The Little Voice in my head is Guilt. And it’s not pretty.
I used to go to therapy 3 years ago, and something we spoke about often was my guilt. A constant theme that would come up whether it was career, relationships, family or friends. The advice that was given to me was, “set boundaries so you don’t feel obligated to doing things you don’t want to do.”
For me, guilt is a trait that is embedded within my DNA. For years I have let guilt control many things but especially my relationships/friendships.
They say that how you were treated as a child translates into adulthood patterns. This is true for our perception of love/hate, justice/injustice, and for me, the same applies for guilt.
When I dig up some of my repressed memories from childhood, many of the things were not out of want but out of being guilted into doing them. For example, all the extracurricular activities that I was enrolled in such as: tennis, piano and dance were all wants of my parents — not me.
But why the guilt?
The guilt would come from my parents going above and beyond, spending their money on activities they wanted to do as children, but didn’t have the capability to do so — in turn making me feel badly about CHOOSING not wanting to do it and eventually feeling guilty and being talked into enrolling.
Through my own journey, I have learned that on the other side of guilt is fear. In this case, it was fear of letting my parents down because all they wanted was the best for me and to experience new things.
But what did I, Karishma, really want at that age?
A question that has come up a variety of times during the course of my life — but still remains unanswered. All I can really remember wanting is to be left alone and unbothered. Probably because my parents were in my business 99% of the time.
As an adult this translates to having a difficult time finding hobbies — but also feeling guilty for the laziness that comes with not wanting to try a variety of things like I did when I was a child — fearing that I could be stuck in the state of lazy forever.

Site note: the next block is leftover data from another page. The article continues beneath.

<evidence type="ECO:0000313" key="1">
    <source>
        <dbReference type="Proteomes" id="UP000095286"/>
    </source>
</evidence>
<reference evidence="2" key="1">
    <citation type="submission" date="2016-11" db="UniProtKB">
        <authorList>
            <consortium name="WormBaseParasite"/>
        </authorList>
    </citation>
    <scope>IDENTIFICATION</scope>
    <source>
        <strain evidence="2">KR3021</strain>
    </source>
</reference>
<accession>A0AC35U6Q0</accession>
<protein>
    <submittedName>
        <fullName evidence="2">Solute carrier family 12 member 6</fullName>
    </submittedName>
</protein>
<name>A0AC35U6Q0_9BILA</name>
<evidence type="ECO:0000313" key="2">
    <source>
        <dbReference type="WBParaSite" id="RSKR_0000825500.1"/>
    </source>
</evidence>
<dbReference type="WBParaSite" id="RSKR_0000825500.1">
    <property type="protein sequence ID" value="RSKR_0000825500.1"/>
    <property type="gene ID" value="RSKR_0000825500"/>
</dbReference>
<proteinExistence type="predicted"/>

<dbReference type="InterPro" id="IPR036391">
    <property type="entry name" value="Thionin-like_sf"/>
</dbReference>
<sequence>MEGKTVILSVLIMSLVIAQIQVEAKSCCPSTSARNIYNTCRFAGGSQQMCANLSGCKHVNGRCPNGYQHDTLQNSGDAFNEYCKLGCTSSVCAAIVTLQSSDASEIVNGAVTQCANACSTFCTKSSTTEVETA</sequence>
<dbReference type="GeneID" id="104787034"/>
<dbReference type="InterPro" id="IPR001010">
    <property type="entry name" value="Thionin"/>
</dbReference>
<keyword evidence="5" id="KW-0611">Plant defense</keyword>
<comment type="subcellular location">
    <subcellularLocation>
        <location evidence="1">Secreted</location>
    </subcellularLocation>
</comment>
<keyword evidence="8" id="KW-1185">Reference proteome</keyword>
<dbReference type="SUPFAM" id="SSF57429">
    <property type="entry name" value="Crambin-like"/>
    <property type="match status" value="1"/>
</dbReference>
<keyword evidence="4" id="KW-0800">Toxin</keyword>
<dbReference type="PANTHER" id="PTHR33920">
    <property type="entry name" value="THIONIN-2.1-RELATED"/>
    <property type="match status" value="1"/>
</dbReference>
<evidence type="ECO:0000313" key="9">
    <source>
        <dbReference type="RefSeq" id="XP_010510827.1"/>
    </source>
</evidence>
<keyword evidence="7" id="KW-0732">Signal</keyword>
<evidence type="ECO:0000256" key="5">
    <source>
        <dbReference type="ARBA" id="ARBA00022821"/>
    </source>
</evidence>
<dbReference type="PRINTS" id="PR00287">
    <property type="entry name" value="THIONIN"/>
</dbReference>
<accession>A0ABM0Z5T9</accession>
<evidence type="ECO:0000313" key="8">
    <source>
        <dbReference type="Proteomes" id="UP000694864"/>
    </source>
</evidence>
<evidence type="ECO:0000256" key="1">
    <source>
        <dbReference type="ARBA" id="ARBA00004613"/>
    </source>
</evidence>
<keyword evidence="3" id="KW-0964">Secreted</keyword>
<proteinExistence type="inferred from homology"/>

If I had to choose, the things I like most are social — with friends mainly surrounding food or drinks. But often, I get myself in trouble with my relationships for being TOO loyal. A character trait that I have inherited from my guilt but one that I have always prided myself on.
I am loyal to a fault with my friends, family, people I believe in generally, but also am the one who ends up getting hurt in the end — because on the other side of loyalty, is high expectations. An idea I eventually let go of when I realized all friendships are not built equally.
Living with guilt is like watching yourself being taken advantage of time and time again, but because you want the best for everyone around you that you forget about yourself in the mix. We give and give out of love, a good place, but time and time again we find disappointments in our relationships leading to waves of anger or grief ending in our worst fear: complete disassociation and loss altogether. It’s the only way the guilt subsides.
The process of letting go is full of guilt, because that means I have to stop caring. Not being able to help the people I love? After spending sleepless nights thinking about their situation followed by listening to those who are directly affected by their decision.
And the only way a guilt-ridden mind can deal, is to not deal at all — and continue on its merry way. We must tell the people who are talking about it to stop and we have to come across as cold-hearted and confrontational to the ones that we love so we CAN’T have opinions on their decisions.
When guilt runs your life, you forget about your own well-being. You forget that you must accept yourself first to ACTUALLY build healthy boundaries with those around you.
It’s only when you figure out what’s happening on the inside, you are finally able to let go of your expectations, the fear of loss, and give others the freedom to be who they are and still love them for it.